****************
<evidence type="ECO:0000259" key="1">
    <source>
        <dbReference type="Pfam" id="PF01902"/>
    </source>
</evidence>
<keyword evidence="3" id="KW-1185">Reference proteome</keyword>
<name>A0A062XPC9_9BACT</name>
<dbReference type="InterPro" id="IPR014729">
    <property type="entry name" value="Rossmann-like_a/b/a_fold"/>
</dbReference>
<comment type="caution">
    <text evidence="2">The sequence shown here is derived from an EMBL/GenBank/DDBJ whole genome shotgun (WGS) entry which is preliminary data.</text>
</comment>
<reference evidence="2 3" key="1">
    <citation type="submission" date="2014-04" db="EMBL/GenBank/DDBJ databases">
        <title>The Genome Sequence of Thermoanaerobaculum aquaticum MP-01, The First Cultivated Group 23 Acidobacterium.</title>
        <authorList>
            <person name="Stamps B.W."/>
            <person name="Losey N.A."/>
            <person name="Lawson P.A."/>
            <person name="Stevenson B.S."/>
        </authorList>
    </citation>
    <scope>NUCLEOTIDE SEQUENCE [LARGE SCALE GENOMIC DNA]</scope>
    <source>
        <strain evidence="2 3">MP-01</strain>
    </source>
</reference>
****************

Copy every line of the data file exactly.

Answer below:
<evidence type="ECO:0000259" key="1">
    <source>
        <dbReference type="Pfam" id="PF01902"/>
    </source>
</evidence>
<keyword evidence="3" id="KW-1185">Reference proteome</keyword>
<name>A0A062XPC9_9BACT</name>
<dbReference type="InterPro" id="IPR014729">
    <property type="entry name" value="Rossmann-like_a/b/a_fold"/>
</dbReference>
<comment type="caution">
    <text evidence="2">The sequence shown here is derived from an EMBL/GenBank/DDBJ whole genome shotgun (WGS) entry which is preliminary data.</text>
</comment>
<reference evidence="2 3" key="1">
    <citation type="submission" date="2014-04" db="EMBL/GenBank/DDBJ databases">
        <title>The Genome Sequence of Thermoanaerobaculum aquaticum MP-01, The First Cultivated Group 23 Acidobacterium.</title>
        <authorList>
            <person name="Stamps B.W."/>
            <person name="Losey N.A."/>
            <person name="Lawson P.A."/>
            <person name="Stevenson B.S."/>
        </authorList>
    </citation>
    <scope>NUCLEOTIDE SEQUENCE [LARGE SCALE GENOMIC DNA]</scope>
    <source>
        <strain evidence="2 3">MP-01</strain>
    </source>
</reference>